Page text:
LYON, France — An echo of his prolific career, colorful personality and enduring passion for movies, Martin Scorsese was celebrated by an impressive delegation of French and international film figures on Friday night in Lyon, where he received the Lumiere tribute.
The ceremony was emceed by Thierry Fremaux, the artistic director and general delegate of both Cannes and Lyon Lumiere film festivals. Fremaux, who created the festival seven years ago with vet French helmer Bertrand Tavernier to showcase heritage films, said the pair had dreamt of honoring Scorsese even since the festival was launched.
“This festival was created to celebrate the history of cinema, as well as passion and knowledge and Martin Scorsese embodies all these things in an absolute way,” Fremaux told Variety before the fest kicked off. Previous Lumiere tributes were awarded to Quentin Tarantino, Pedro Almodovar and Clint Eastwood.
Like a rock star, Scorsese walked into the jam-packed 3000-seat congress to the beats of the Rolling Stones’ “Jumpin’ Jack Flash.” He was welcomed by a rowdy standing ovation and a crowd that included Salma Hayek and husband Francois Henry-Pinault, Kering CEO, Cannes film festival president Pierre Lescure, directors Abbas Kiarostami (“Like Someone in Love”), Max von Sydow (“Shutter Island”), Matteo Garrone (“The Tale of Tales”), Elia Suleiman (“The Time That Remains”), Pablo Trapero (“The Clan”), Michel Franco (“Chronic”), Gaspard Noe (“Love”), Michel Hazavicius (“The Search”), Jean-Pierre Jeunet (“The Young and Prodigious Spivet”), Alice Rohrwacher (“The Wonders”), MK2’s Nathanael Karmitz, producer Charles Gillibert, Hengameh Pahani, Pierre Rissient, Amazon Studios’ Scott Foundas, Geraldine Chaplin, Emilie Mortimer, Elsa Zilberstein, Virginie Efira, Jane Birkin and Francois Cluzet.
The ceremony was punctuated by many surprises, including an appearance by Jane Birkin, who sung “As Time Goes By,” and Kiarostami, who showed a highly experimental short dedicated to Scorsese. Robert De Niro, who was not able to attend because he’s currently shooting “The Wizard of Lies,” recorded a short video to congratulate his longtime friend. Fremaux also presented a compilation of comedic silent movie scenes before offering them in 35 millimeters to Scorsese. His guests ended up on stage singing “New York, New York.”
The tribute also included a montage of clips from all of Scorsese’s movies — from his iconic docu “Italianamerican” featuring his parents, to “Mean Streets,” “Raging Bull,” “The Last Temptation of Christ,” “Casino,” “The Departed” and “The Wolf Of Wall Street.”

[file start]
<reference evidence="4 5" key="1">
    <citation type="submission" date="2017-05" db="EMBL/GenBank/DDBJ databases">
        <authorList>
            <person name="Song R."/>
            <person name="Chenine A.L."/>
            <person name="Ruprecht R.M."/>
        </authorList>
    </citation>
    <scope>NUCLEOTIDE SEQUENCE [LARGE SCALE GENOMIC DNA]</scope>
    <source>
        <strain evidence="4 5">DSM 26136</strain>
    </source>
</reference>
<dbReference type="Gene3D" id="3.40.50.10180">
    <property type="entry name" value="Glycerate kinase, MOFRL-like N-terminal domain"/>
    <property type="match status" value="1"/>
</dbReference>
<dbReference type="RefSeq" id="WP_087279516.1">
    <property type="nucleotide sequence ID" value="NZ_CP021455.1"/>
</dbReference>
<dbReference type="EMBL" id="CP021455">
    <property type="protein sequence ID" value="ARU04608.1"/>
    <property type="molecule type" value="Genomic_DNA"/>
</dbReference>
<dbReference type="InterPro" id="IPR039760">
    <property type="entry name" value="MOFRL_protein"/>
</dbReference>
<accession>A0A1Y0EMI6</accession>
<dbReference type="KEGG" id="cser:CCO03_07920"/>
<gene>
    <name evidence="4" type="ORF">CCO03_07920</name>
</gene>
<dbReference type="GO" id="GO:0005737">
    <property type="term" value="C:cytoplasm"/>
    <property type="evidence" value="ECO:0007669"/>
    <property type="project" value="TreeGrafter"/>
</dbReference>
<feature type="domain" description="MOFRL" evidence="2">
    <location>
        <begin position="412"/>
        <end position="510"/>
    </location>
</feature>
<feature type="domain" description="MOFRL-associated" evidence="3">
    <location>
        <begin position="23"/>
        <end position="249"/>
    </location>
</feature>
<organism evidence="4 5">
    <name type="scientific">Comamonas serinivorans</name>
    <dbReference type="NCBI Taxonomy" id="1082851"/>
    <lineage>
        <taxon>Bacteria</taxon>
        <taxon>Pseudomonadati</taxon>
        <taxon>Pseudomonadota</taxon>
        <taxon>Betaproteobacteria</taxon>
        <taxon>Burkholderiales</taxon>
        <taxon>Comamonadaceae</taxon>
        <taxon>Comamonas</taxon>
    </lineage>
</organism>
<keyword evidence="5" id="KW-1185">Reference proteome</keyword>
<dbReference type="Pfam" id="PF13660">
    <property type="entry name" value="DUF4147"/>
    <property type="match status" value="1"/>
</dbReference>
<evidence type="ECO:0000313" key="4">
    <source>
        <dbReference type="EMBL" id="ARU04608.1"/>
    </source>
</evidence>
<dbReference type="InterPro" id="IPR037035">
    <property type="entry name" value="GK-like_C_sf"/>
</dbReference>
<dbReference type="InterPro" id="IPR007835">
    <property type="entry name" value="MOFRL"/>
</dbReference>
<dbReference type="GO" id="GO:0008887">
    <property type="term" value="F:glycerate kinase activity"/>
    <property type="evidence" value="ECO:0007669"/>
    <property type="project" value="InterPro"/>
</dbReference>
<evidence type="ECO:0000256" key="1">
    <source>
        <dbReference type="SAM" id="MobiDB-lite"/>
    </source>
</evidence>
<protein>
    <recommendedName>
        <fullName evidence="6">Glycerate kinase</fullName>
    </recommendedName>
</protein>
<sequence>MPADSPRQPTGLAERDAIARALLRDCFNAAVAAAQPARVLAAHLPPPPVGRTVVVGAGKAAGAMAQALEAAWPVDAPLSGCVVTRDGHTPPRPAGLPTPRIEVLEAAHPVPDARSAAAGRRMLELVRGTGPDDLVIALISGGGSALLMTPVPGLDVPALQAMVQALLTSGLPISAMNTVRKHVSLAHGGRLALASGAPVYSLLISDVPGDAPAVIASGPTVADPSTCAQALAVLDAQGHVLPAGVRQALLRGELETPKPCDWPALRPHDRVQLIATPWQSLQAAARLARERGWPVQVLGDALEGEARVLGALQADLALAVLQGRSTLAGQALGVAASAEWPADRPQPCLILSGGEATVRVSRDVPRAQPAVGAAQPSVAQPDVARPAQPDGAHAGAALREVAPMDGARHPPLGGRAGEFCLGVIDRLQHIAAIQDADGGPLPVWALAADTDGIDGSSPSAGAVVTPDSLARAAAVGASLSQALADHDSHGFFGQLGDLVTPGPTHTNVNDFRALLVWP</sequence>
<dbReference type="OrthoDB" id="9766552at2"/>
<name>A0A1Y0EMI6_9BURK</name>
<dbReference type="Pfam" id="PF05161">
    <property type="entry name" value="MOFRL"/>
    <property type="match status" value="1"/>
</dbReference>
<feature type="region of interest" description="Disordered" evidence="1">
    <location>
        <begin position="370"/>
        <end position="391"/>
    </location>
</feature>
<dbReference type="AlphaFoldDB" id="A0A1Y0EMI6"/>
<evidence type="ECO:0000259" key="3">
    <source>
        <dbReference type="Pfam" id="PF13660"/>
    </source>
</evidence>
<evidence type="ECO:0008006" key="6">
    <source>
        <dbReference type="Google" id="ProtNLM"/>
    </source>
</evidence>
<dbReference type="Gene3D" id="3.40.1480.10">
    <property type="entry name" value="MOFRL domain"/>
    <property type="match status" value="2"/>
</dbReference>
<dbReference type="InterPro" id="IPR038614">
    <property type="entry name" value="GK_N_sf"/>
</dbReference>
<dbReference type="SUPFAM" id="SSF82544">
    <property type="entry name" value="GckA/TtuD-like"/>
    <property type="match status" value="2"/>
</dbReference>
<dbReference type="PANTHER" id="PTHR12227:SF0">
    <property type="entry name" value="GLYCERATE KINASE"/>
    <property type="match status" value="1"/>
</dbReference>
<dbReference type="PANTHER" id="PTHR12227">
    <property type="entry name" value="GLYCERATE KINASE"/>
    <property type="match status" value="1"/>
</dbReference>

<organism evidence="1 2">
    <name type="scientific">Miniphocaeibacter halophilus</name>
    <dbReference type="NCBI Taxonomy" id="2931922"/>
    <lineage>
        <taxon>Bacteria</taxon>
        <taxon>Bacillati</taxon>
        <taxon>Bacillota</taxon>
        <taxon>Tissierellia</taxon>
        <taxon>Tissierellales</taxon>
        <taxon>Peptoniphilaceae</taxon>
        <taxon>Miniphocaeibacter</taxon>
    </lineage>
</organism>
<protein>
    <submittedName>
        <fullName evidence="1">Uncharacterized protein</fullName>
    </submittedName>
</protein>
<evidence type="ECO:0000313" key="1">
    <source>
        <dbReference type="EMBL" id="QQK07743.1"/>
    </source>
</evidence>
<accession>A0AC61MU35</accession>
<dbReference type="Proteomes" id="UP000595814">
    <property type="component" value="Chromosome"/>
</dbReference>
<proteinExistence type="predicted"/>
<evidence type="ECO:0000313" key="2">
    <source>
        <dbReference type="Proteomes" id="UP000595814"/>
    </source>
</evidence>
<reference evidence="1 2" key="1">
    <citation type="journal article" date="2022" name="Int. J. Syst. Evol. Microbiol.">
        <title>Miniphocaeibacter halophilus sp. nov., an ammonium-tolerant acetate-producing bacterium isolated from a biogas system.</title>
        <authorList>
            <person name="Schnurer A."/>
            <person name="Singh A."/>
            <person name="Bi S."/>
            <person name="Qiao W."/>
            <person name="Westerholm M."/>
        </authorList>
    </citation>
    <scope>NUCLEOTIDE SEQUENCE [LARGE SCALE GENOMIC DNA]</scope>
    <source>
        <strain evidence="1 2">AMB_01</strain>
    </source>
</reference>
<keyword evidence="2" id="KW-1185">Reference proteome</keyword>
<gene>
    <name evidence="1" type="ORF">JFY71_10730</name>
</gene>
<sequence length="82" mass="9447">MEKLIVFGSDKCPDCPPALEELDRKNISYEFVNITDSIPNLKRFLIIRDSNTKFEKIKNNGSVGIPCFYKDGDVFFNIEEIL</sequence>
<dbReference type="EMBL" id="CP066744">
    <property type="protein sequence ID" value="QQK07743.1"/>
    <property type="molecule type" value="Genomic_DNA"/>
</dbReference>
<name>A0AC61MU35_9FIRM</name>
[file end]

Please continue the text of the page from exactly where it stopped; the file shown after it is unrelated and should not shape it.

Although Tavernier wasn’t there as he’s still recovering from a surgery, he was present in spirit and in speeches.
“When I take a look at everything you’ve undertaken or created, I feel a sort of dizziness. How did you manage to impose such a creative frenzy? You’ve invented 36-hour days and 90-minute hours without ever sleeping,” wrote Tavernier in his letter to Scorsese which was read by Fremaux on stage.
“I profoundly thank you, Marty, for the joy that you spark by sharing this love of cinema; a ‘cinéphile’ that is joyful and without a clan or chapel, a ‘cinephile’ who shares. Today, filmmakers like you and Tarantino, Alexander Payne and Joe Dante do a lot to reinstate this love of films which is generous, vibrant, never outdated, and defies renouncement and disillusioned cynicism,” said Tavernier.
On top of being offered a strip of 35mm film from “Goodfellas,” frenzied audiences also got a chance to admire Scorsese’s acting chops in Tavernier’s 1986 movie “Round Midnight,” in which he had a memorable scene with Dexter Gordon and Francois Cluzet.
Scorsese, who attended the ceremony with his wife, Helen Morris, and daughter, Francesca, was visibly moved by the tribute and even shed tears. “I don’t know if I’m going to survive this. (…) I have to say this is really very moving to be here tonight and to see this tribute and to experience it.”
“Younger audiences today know the world only through images and they are in desperate need of guidance,” said Scorsese.
Alluding to the the documentary Tavernier is now making about French cinema, Scorsese said directors like Tavernier can play a vital role and “enlighten (these young people) in a way that’s more powerful than a six-second clip shot with a smartphone.”
The iconic filmmaker also spoke about his World Cinema Foundation, which restores heritage films from across the globe. “My passion for restoring and preserving films came out of an anger that these things were just falling away. I had such a need to share this excitement for movies with others,” said Scorsese.
“There wasn’t a habit of reading in my house so it’s through films that I discovered music, poetry, art and all sorts of storytelling. And it’s through movies that I discovered the world,” said Scorsese.
Scorsese, who was in Paris earlier this week for the inauguration of his exhibit/retrospective at the Cinematheque, curated a selection of films in Lyon, notably Alfred Hitchcock’s “Dial M for Murder” in 3D and Joseph Leo Mankiewicz’s “People will Talk.”
Fremaux wrapped the ceremony saying that greeting Scorsese at the festival was “like having John Huston, Howard Hawks and John Ford in the same room together.” The gala was followed by a screening of “Taxi Driver.”